Experimentalist Interactions: FLEGT and the Transnational Timber Legality Regime
48 Pages Posted: 18 Jun 2019
Date Written: June 18, 2019
This paper analyzes the interactions between the European Union’s Forest Law Enforcement, Governance and Trade (FLEGT) initiative and other components of the emerging transnational timber legality regime, both public and private. It examines how far, and through what institutional channels and mechanisms, these interactions are producing a joined-up transnational regime, based on a shared normative commitment to combat illegal logging and cooperative efforts to implement and enforce it. The paper argues that the experimentalist architecture of the EU FLEGT initiative has fostered productive, mutually reinforcing interactions both with public timber legality regulation in other consumer countries and with private certification schemes. But this emerging regime remains highly polyarchic, with broad scope for autonomous initatives by NGOs and private service providers, along with national governments, international organizations, and multi-donor partnerships. Hence horizontal integration and coordination within it depend on a series of institutional mechanisms, some of which are distinctively experimentalist, while others can also be found in more conventional regimes. These mechanisms include cross-referencing and reciprocal endorsement of rules and standards; mutual learning and peer review through information pooling and comparison of enforcement approaches; public oversight and joint assessment of private certification and legality verification schemes; and the “penalty default” effect of public regulation in consumer countries, which have pushed both exporting countries and transnational firms to comply with the norms and procedures of the emerging transnational regime. The findings of this paper thus provide robust new evidence for the claim advanced in previous work that a joined-up transnational regime can be assembled piece-by-piece under polyarchic conditions through coordinated learning from decentralized experimentation, without a hegemonic power to impose common global rules.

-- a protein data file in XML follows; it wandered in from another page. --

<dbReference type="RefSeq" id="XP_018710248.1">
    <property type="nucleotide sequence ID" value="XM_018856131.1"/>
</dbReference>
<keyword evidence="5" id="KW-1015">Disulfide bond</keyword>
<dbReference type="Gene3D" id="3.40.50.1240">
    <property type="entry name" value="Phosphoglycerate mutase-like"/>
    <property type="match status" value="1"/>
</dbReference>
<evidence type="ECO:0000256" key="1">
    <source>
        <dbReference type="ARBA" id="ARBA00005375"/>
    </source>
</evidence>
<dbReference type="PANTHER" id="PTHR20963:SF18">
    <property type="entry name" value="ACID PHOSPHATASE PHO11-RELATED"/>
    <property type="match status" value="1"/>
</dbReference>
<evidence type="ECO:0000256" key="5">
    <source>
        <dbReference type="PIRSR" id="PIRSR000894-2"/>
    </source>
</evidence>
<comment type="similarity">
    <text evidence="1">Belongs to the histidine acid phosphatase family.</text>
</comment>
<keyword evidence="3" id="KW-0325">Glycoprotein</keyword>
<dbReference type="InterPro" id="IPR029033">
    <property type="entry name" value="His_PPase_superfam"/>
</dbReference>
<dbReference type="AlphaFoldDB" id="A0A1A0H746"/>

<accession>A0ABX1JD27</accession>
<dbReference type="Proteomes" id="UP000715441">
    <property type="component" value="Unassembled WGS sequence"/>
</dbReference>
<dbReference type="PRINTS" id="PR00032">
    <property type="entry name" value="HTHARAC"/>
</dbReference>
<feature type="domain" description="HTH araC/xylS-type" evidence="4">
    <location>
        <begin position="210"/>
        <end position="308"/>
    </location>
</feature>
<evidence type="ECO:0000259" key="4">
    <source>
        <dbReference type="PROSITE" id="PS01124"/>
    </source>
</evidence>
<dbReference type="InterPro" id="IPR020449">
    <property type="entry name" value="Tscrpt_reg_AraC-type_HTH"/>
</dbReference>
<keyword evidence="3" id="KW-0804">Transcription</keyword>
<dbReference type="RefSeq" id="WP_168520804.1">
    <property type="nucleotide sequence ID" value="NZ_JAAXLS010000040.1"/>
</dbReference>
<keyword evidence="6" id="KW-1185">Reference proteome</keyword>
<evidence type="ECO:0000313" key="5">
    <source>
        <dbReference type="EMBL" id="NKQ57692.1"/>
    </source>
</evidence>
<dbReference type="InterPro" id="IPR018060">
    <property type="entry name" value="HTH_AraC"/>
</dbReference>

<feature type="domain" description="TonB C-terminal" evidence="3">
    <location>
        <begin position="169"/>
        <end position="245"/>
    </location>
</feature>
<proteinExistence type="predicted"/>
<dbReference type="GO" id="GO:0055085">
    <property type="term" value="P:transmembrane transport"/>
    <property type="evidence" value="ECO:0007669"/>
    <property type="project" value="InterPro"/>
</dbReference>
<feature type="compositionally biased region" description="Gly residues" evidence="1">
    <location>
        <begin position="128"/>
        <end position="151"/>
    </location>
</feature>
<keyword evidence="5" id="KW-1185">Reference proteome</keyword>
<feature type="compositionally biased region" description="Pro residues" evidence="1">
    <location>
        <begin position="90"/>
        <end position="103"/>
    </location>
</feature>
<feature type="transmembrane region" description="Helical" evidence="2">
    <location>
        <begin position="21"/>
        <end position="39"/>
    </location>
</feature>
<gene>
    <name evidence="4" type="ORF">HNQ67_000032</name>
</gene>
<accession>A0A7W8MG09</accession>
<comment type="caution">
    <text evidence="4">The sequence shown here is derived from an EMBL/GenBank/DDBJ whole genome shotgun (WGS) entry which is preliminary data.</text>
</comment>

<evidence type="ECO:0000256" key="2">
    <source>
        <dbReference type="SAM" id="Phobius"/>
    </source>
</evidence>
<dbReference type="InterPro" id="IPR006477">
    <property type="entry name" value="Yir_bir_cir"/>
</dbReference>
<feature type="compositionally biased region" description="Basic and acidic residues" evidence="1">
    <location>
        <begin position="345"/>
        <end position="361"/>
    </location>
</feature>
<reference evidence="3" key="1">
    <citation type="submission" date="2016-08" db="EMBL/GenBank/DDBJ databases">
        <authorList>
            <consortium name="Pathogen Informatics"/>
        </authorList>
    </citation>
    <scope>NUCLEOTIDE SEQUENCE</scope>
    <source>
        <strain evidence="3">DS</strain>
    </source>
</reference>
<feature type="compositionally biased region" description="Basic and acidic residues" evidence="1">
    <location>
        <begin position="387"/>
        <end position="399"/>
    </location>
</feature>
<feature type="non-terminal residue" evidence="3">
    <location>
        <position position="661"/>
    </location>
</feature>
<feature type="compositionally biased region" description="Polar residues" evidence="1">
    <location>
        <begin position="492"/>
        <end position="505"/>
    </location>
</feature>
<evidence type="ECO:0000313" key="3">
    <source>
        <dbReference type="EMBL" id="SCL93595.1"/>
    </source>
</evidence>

Keywords: timber legality, forest governance, experimentalist governance, transnational governance, public regulation, private certification, European Union, FLEGT
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